A Simple Guide to London’s Underground

Travel Tips — By Erin Gallagher Maury on August 26, 2010 at 11:50 am

A little guidance with London’s Underground subway system, commonly known as The Tube, goes a long way despite its simplicity.

flickr image: MarcelGermain


Chances are you’re already quite familiar with the iconic Tube signs, the London Underground map and the saying Mind the Gap. And yes, it really is that straightforward. Whatever you need – look up or down, the system is full of signage, modern and vintage.

images clockwise: hannah and noah, smileham, loop_oh, electric counterpoint

Payment system

Purchasing tickets for the Underground can get quite complicated. For the cheapest fares and ease opt for an Oyster card, Transport for London (TFL) prepaid and rechargeable travel card which can be used on the bus, boat, tram and some train services.

flicker image: Mirka23

  1. Enter an Underground station
  2. Approach a ticket vendor (not the machines)
  3. Ask for an Oyster card
  4. Pay a minimum of £5: a refundable £3 deposit and £2 towards your fare (I’d recommend at least £10 to start)
  5. Take the card and head for the turnstiles
  6. To open the barrier swipe the card on the round yellow pad and put the card away
  7. To exit the barrier swipe the card on the same round yellow pad, notice your card balance on the digital display

flicker image: amy mergard

When the Oyster card requires a “top-up” follow the directions on the ticket machines. Payment can be made with cash or credit. When your visit to London is over return the Oyster card to a ticket vendor for a refund or donate the card balance to charity by placing it a marked box within a Tube station.

flickr image: tompagenet

How to ride

  • Those red double decker buses sure are tempting and must be sampled, for short jaunts only as traffic can be a nightmare and the Tube is far quicker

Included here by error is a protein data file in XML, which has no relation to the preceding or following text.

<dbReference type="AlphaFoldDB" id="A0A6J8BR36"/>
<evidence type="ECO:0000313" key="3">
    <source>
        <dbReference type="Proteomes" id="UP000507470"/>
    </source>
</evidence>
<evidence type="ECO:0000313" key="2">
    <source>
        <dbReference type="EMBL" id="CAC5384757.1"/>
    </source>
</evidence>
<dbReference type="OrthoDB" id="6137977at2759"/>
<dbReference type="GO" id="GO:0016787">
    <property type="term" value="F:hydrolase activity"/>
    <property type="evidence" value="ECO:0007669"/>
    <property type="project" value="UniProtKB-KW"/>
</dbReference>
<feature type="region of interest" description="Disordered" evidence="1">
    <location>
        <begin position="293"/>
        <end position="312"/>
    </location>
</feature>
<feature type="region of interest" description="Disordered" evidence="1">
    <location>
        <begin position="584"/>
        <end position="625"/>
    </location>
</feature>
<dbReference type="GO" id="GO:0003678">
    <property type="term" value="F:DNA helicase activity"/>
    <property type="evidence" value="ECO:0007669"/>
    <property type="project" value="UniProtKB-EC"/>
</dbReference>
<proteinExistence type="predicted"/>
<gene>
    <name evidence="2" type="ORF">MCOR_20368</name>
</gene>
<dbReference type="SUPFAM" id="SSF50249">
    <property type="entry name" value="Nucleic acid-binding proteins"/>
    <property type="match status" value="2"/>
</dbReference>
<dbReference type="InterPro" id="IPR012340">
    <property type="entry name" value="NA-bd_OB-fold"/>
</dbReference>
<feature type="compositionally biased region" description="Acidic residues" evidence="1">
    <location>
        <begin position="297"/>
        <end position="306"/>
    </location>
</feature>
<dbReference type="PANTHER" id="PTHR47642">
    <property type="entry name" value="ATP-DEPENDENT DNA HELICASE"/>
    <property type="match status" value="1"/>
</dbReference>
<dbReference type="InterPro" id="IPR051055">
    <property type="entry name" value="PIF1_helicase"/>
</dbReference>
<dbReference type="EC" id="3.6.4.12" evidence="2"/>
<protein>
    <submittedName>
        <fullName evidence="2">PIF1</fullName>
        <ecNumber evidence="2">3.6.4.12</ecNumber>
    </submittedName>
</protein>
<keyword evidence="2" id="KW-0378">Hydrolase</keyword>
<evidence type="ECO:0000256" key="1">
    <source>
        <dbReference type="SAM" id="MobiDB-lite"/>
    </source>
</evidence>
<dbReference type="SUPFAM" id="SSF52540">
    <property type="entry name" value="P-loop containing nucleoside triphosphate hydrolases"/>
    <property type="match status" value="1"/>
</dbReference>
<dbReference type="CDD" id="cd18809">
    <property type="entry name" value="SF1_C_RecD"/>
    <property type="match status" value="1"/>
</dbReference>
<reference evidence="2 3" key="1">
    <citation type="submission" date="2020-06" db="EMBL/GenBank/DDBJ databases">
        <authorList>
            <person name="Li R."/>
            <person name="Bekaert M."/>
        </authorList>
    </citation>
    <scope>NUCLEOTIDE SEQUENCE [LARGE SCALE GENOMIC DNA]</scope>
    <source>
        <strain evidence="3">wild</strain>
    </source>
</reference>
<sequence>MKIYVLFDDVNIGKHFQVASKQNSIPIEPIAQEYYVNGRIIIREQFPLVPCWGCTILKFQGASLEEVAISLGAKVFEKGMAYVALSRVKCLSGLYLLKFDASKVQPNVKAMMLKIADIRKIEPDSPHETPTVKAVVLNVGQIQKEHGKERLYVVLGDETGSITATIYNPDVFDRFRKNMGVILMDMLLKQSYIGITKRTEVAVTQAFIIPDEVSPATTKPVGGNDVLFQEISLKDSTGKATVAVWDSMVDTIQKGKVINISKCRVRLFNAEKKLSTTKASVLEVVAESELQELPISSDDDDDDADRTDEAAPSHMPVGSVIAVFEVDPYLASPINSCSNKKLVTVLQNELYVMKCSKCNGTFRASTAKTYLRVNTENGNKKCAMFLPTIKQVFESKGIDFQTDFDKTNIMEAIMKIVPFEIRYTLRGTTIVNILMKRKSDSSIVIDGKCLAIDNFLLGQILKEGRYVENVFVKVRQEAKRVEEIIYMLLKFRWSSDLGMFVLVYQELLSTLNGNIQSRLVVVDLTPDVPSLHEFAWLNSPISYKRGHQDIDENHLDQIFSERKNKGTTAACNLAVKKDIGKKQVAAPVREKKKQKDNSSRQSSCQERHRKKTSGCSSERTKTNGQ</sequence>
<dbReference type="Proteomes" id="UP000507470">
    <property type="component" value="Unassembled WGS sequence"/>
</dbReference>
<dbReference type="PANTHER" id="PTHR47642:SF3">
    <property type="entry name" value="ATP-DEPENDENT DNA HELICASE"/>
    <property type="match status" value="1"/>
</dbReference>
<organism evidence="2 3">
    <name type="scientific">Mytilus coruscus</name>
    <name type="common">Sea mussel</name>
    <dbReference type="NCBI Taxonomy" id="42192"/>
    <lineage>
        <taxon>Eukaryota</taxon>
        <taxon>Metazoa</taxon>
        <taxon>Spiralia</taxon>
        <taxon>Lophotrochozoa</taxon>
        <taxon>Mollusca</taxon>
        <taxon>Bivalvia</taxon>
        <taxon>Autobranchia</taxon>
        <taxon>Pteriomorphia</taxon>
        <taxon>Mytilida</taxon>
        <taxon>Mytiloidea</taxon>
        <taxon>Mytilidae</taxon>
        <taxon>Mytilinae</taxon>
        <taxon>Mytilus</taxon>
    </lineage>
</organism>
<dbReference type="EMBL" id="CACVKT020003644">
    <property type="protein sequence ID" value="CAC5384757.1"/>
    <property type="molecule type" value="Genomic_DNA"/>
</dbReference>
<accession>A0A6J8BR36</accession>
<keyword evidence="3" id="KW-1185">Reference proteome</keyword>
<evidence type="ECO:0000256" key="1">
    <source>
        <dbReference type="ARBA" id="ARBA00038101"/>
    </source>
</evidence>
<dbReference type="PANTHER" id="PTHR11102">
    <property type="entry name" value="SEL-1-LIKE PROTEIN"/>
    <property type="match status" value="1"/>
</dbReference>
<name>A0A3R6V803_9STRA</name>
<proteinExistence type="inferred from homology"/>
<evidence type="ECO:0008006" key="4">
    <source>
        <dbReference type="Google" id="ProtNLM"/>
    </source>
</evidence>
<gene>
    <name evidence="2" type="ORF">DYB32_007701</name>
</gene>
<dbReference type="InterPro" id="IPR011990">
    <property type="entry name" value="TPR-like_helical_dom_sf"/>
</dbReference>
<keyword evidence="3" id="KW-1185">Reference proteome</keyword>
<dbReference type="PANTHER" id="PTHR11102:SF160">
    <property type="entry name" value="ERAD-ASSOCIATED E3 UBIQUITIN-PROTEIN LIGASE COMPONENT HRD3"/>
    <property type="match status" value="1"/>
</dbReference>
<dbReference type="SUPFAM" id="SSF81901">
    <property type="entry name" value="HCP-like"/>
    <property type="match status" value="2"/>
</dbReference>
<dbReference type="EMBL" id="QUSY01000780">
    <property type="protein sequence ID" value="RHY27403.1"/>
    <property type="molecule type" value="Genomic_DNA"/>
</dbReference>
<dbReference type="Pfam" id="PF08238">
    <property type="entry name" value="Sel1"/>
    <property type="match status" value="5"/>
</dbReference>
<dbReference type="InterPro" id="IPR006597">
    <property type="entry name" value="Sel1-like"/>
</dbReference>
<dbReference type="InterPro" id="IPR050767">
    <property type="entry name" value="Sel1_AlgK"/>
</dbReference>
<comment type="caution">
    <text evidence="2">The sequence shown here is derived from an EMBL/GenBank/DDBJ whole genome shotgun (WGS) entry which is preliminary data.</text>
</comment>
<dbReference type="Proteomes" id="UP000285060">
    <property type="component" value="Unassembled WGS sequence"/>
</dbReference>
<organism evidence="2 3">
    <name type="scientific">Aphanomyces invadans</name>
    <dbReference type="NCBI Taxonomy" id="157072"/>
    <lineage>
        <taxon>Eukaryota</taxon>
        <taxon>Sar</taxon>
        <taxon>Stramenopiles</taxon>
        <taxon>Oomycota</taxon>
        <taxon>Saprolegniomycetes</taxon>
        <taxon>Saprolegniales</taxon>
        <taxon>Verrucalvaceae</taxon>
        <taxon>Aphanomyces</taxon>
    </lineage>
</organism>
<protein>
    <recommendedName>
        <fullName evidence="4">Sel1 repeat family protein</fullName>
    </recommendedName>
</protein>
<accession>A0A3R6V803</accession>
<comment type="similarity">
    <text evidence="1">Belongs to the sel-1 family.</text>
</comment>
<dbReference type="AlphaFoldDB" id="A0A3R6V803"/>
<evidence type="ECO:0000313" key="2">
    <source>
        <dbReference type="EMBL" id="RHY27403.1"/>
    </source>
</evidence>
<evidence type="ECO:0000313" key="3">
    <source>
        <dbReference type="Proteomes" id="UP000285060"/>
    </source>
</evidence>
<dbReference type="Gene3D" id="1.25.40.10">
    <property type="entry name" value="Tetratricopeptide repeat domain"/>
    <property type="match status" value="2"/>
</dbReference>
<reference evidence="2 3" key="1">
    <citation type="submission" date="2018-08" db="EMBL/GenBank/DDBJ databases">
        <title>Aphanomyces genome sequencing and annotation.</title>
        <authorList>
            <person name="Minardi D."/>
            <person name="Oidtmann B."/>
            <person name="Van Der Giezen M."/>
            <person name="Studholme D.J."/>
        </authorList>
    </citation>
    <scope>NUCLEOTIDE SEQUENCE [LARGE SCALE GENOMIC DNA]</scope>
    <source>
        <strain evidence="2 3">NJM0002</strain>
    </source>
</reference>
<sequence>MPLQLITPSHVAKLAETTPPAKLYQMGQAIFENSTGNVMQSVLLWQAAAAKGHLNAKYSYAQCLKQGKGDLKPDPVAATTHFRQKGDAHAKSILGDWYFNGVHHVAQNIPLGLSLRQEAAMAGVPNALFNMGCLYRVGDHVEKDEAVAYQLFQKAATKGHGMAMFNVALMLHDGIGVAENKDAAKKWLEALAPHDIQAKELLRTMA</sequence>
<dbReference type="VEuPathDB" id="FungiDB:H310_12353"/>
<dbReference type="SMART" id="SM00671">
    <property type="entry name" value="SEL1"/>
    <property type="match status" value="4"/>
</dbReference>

• Consult TFL’s online Journey Planner for real time service updates and route suggestions
  • Keep a map handy (they’re free and available at every station)
  • Stops are announced and displayed inside some carriages and are marked on each platform
  • When riding Tube escalators: stand on the right, pass on the left … there will be signs
  • Watch for Art on the Underground, read the informative ads for local events posted all over and listen for musicians (aka buskers) for a much more interesting journey

TFL’s Art on the Underground program enriching Tube travel

flicker image: crunchcandy


  • Do speak softly, the Brits keep to themselves and don’t enjoy listening to others
  • Don’t even bother trying to text or chat on the phone … it’s called the Underground for a reason and you won’t get a signal
  • Do pull out something to read or grab TFL’s Metro, a daily free newspaper full of gossip, London events and even a bit of news
  • Don’t go to sleep on the Tube, you may wake up well beyond your stop, the subway stops running around midnight
  • Do offer your seat to the elderly and expectant mothers
  • Don’t put your feet on the seat, play your music too loud or eat smelly foods as TFL’s signage reminds us

flicker image: bgarciagil

flickr image: Tleilaxus

Tags: london signs, London subway, London travel card, london tube, london underground, Oyster card


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